Poll: Economic woes causing young voters to seek alternative to Biden

December 10, 2023

Though typically a highly reliable voting block for Democratic candidates, recent polling suggests that young Americans are moving away from President Joe Biden due to concerns about the economy, as Just the News reports, potentially putting his reelection prospects in serious jeopardy.

The most recent evidence of this phenomenon came via an Emerson College poll indicating that among the younger demographic, 38% believe the economy to be the most critical issue in the coming presidential election.

Breaking things down even further by looking specifically at the under-30 crowd, pollsters asked participants to name their most pressing worries ahead of 2024, and some of the most frequently uttered responses were things such as “economy,” “inflation,” and “money.”

As to Biden's support in a broader sense, the poll found that in the 18-24 age group, the president stands at just 35% approval, though that metric ticks up to 41% in the 25-29 bracket.

The key takeaway from the survey, according to Emerson College Polling executive director Spencer Kimball, is that economic concerns are likely to drive the outcome in 2024, especially if Biden remains atop the Democratic Party ticket.

“The financial concerns and emotional strain among younger voters regarding the cost of living are influencing their perception of President Biden's leadership,” Kimball opined.

Regarding the impact of those sentiments on Biden's reelection hopes, Kimball added with regard to young voters, “Some are losing confidence, not necessarily shifting to Trump, but exploring third-party options.”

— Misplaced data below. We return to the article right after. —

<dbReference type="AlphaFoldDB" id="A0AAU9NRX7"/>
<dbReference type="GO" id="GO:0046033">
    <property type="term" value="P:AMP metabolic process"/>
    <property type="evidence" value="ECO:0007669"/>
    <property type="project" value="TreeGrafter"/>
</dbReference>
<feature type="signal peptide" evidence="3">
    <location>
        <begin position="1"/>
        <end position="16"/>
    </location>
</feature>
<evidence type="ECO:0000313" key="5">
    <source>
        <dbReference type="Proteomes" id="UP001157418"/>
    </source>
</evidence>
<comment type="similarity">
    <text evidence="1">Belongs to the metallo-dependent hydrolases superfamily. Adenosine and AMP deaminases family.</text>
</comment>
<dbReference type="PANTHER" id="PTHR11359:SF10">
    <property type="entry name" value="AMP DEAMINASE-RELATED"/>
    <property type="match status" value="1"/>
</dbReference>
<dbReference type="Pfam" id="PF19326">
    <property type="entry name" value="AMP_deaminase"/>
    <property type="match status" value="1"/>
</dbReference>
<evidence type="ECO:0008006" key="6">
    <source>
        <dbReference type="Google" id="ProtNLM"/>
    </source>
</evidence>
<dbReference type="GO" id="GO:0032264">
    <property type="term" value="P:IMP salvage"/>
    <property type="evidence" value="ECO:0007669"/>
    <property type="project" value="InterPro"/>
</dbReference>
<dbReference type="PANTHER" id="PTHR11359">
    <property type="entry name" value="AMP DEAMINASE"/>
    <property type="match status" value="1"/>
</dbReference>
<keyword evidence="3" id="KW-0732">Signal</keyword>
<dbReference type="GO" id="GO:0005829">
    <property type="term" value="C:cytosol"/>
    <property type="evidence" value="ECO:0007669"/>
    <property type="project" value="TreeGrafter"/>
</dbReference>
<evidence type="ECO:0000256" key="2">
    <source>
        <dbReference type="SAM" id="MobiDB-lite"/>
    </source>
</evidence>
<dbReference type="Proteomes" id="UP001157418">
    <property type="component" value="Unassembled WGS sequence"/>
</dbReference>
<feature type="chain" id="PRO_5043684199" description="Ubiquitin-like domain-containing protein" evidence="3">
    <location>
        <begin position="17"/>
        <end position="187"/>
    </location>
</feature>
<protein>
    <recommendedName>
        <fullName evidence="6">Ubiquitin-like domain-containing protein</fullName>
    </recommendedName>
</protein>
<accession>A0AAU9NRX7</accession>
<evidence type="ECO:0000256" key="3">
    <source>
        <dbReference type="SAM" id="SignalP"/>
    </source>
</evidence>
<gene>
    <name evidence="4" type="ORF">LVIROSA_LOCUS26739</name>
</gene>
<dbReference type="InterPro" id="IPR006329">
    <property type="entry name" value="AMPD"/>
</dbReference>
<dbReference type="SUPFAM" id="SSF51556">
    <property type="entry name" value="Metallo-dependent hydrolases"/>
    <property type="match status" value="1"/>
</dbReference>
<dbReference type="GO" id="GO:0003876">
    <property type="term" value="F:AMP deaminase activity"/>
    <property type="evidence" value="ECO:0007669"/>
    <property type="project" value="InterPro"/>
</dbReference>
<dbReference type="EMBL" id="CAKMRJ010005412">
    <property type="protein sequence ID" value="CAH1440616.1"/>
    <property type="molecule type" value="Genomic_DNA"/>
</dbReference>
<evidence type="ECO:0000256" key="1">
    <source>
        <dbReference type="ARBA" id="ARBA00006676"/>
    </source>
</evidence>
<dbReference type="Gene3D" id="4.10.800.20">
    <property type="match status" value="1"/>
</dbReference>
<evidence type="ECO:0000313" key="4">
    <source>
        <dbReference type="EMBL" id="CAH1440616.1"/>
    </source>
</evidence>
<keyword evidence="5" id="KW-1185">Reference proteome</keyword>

Emerson's polling was done between Dec. 4-6, included 1,000 participants, and featured a +/- 3 percentage-point margin of error.

As The Hill reports, the Emerson poll appears to mimic the sentiments of an even broader sampling of voters, with a recent CNN survey also suggesting that economic concerns are driving a decline in Biden's support.

The outlet pointed out that while Biden's approval hovered in the 50s when his term in office began and still sat in the mid-40s at the start of 2023, his numbers have since plummeted to 37%, dropping two points within the last month alone.

Tellingly, only about 33% of voters indicated their approval of Biden's approach to the economy, a three-point decline since October.

Similarly damning is the perception of 7 of 10 survey participants that economic conditions in the U.S. are presently poor, with 40% suggesting that the rising cost of living could force them to move from where they currently reside.

These opinions stand in stark contrast to the sort of economic policy successes the administration has been attempting to tout over the last several months through incessant references to “Bidenomics.”

Grudgingly acknowledging the failure of that messaging strategy, Democrats in large numbers have recently ceased their use of the term, but the lingering -- and often unpleasant -- financial realities for millions of American voters cannot be so easily erased.